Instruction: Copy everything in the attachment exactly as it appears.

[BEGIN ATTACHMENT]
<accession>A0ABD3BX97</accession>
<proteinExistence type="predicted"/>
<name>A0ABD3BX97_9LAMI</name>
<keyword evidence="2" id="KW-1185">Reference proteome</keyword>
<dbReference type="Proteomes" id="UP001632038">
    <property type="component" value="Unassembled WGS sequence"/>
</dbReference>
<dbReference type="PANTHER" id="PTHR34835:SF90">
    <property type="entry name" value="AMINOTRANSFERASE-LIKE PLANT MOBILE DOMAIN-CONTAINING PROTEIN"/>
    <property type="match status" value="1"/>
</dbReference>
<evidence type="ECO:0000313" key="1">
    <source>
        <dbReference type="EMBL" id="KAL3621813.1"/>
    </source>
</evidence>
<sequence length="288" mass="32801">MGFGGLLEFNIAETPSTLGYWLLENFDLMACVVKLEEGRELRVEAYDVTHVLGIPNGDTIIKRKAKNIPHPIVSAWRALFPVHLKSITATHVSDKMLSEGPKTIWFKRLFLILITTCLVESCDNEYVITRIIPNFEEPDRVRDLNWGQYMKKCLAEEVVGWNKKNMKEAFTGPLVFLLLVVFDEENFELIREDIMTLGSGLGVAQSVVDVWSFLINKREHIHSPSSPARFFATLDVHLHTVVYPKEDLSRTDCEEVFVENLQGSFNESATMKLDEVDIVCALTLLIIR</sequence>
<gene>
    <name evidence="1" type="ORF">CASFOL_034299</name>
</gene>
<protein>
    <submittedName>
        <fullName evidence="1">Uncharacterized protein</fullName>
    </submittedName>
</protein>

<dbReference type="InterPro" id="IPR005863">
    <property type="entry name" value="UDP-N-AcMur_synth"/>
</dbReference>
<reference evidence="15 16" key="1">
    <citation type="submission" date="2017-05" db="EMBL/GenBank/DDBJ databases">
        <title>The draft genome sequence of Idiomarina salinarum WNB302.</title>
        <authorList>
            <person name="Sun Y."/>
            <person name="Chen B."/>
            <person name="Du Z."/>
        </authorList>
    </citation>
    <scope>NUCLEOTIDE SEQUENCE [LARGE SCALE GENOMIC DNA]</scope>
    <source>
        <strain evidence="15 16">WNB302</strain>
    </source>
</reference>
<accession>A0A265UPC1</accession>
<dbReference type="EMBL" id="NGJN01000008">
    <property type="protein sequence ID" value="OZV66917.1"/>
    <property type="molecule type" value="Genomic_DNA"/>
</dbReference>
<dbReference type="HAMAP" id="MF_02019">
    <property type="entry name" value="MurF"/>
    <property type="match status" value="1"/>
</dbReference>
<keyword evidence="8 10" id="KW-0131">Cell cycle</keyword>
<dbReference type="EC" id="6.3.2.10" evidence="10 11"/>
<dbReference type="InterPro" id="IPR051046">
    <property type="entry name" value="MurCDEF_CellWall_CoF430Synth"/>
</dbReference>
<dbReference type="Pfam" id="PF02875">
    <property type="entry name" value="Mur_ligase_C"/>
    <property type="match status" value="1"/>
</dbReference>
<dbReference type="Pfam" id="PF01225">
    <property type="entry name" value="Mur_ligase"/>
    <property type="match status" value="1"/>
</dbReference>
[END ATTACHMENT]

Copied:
<accession>A0ABD3BX97</accession>
<proteinExistence type="predicted"/>
<name>A0ABD3BX97_9LAMI</name>
<keyword evidence="2" id="KW-1185">Reference proteome</keyword>
<dbReference type="Proteomes" id="UP001632038">
    <property type="component" value="Unassembled WGS sequence"/>
</dbReference>
<dbReference type="PANTHER" id="PTHR34835:SF90">
    <property type="entry name" value="AMINOTRANSFERASE-LIKE PLANT MOBILE DOMAIN-CONTAINING PROTEIN"/>
    <property type="match status" value="1"/>
</dbReference>
<evidence type="ECO:0000313" key="1">
    <source>
        <dbReference type="EMBL" id="KAL3621813.1"/>
    </source>
</evidence>
<sequence length="288" mass="32801">MGFGGLLEFNIAETPSTLGYWLLENFDLMACVVKLEEGRELRVEAYDVTHVLGIPNGDTIIKRKAKNIPHPIVSAWRALFPVHLKSITATHVSDKMLSEGPKTIWFKRLFLILITTCLVESCDNEYVITRIIPNFEEPDRVRDLNWGQYMKKCLAEEVVGWNKKNMKEAFTGPLVFLLLVVFDEENFELIREDIMTLGSGLGVAQSVVDVWSFLINKREHIHSPSSPARFFATLDVHLHTVVYPKEDLSRTDCEEVFVENLQGSFNESATMKLDEVDIVCALTLLIIR</sequence>
<gene>
    <name evidence="1" type="ORF">CASFOL_034299</name>
</gene>
<protein>
    <submittedName>
        <fullName evidence="1">Uncharacterized protein</fullName>
    </submittedName>
</protein>

<dbReference type="InterPro" id="IPR005863">
    <property type="entry name" value="UDP-N-AcMur_synth"/>
</dbReference>
<reference evidence="15 16" key="1">
    <citation type="submission" date="2017-05" db="EMBL/GenBank/DDBJ databases">
        <title>The draft genome sequence of Idiomarina salinarum WNB302.</title>
        <authorList>
            <person name="Sun Y."/>
            <person name="Chen B."/>
            <person name="Du Z."/>
        </authorList>
    </citation>
    <scope>NUCLEOTIDE SEQUENCE [LARGE SCALE GENOMIC DNA]</scope>
    <source>
        <strain evidence="15 16">WNB302</strain>
    </source>
</reference>
<accession>A0A265UPC1</accession>
<dbReference type="EMBL" id="NGJN01000008">
    <property type="protein sequence ID" value="OZV66917.1"/>
    <property type="molecule type" value="Genomic_DNA"/>
</dbReference>
<dbReference type="HAMAP" id="MF_02019">
    <property type="entry name" value="MurF"/>
    <property type="match status" value="1"/>
</dbReference>
<keyword evidence="8 10" id="KW-0131">Cell cycle</keyword>
<dbReference type="EC" id="6.3.2.10" evidence="10 11"/>
<dbReference type="InterPro" id="IPR051046">
    <property type="entry name" value="MurCDEF_CellWall_CoF430Synth"/>
</dbReference>
<dbReference type="Pfam" id="PF02875">
    <property type="entry name" value="Mur_ligase_C"/>
    <property type="match status" value="1"/>
</dbReference>
<dbReference type="Pfam" id="PF01225">
    <property type="entry name" value="Mur_ligase"/>
    <property type="match status" value="1"/>
</dbReference>